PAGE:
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Stewart Island/Rakiura set for another power price rise

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Local Democracy Reporter

25 January 2024, 12:38 AM

Stewart Island/Rakiura set for another power price risePower prices are set to rise on Stewart Island/Rakiura (file image). Photo: RNZ / Nate McKinnon

Rising diesel prices are biting Stewart Island/Rakiura residents in the pocket with power bills set to jump for the second time in less than a year.


Under the current arrangement, Rakiura's electricity grid is powered by five diesel generators at a central power station overseen by the Stewart Island Electrical Supply Authority.


The authority is owned and operated by Southland District Council on behalf of the island’s residents.



On Tuesday, the council moved to increase the price per kilowatt hour by four cents from $0.81 to $0.85, effective March 1.


The bump follows a 25 percent increase last July when prices rose from $0.65 to the current price.


At yesterday’s [Tuesday] meeting, Southland Mayor Rob Scott warned action needed to be taken for alternative methods of powering the island.



In 2021, plans to create a wind farm on Rakiura fell through after an agreement couldn’t be reached with landowners about where to build.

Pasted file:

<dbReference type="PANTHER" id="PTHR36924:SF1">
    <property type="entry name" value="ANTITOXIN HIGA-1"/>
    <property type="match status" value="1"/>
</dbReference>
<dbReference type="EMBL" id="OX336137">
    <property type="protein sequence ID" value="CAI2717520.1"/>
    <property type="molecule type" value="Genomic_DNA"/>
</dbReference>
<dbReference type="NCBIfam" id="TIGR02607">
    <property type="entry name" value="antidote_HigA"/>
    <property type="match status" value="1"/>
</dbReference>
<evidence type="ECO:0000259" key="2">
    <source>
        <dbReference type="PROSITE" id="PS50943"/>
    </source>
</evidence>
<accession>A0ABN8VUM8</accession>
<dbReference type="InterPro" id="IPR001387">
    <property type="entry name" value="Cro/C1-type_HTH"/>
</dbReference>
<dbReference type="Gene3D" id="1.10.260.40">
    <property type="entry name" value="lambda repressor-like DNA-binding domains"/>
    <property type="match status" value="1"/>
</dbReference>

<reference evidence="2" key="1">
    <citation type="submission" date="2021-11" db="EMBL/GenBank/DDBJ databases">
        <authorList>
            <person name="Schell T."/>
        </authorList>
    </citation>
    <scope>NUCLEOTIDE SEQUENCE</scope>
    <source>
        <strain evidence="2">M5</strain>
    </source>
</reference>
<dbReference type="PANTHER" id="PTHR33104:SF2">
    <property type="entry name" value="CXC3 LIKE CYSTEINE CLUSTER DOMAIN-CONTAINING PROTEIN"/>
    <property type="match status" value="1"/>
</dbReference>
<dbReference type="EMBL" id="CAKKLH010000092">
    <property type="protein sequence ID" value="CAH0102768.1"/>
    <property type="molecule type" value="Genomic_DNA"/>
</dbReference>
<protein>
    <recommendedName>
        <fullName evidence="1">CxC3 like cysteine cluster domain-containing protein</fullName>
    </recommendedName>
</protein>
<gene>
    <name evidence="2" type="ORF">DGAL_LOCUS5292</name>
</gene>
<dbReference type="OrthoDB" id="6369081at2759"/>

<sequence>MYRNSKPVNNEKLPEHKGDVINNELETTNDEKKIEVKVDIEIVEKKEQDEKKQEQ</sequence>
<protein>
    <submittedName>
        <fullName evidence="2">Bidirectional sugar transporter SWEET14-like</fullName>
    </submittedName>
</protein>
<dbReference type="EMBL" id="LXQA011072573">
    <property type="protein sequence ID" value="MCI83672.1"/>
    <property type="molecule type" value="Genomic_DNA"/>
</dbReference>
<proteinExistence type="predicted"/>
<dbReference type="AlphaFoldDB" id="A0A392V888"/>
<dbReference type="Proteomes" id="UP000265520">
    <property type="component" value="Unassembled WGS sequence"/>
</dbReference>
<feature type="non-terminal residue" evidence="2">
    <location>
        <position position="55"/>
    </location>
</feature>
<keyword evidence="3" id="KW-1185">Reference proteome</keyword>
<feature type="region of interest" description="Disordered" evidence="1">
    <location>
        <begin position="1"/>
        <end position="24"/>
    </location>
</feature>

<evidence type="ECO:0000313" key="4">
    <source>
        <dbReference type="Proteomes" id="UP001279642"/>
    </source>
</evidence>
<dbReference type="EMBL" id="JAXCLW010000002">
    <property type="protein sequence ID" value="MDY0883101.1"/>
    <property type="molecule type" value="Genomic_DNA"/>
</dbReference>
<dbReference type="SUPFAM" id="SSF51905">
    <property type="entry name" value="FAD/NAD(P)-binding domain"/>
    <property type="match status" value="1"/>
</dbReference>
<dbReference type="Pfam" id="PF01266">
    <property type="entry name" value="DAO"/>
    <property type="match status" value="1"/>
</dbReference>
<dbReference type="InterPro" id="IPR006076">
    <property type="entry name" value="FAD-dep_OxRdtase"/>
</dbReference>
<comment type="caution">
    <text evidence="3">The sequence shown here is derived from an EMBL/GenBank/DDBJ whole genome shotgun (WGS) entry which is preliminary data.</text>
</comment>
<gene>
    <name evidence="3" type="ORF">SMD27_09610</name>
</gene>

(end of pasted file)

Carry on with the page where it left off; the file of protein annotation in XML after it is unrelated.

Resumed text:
The Government had previously granted more than $3 million from the Provincial Growth Fund to enable pre-development and construction for the project, which would have reduced dependency on diesel.


“It does need to start getting to some actual physical action on the ground, because these (diesel) prices can’t be sustainable for the island,” Scott said.



Councillor Paul Duffy supported the increase, but highlighted concerns about progress for alternatives.


He said he wanted the Stewart Island community to be updated with any progress that was being made.


Councillor Jon Spraggon — an appointee to the Stewart Island/Rakiura Community Board — told Local Democracy Reporting the price rise had not been formally announced to residents on the island, but there had been talk about it in the community.



Spraggon said during the meeting that using diesel reserves to subsidise electricity generation was not an option going forward — a practice that had occurred in previous years.


“Because when something goes wrong, we’re in trouble,” he said.


“In the last month we’ve had two generators cease to operate temporarily.”



The report prepared for council showed staff had recommended to the community board in December that the price be raised to $0.87.


That recommendation was rejected by the board, which pointed to the rising cost of living as reason enough to keep the cost down.


LDR is local body journalism co-funded by RNZ and NZ On Air.


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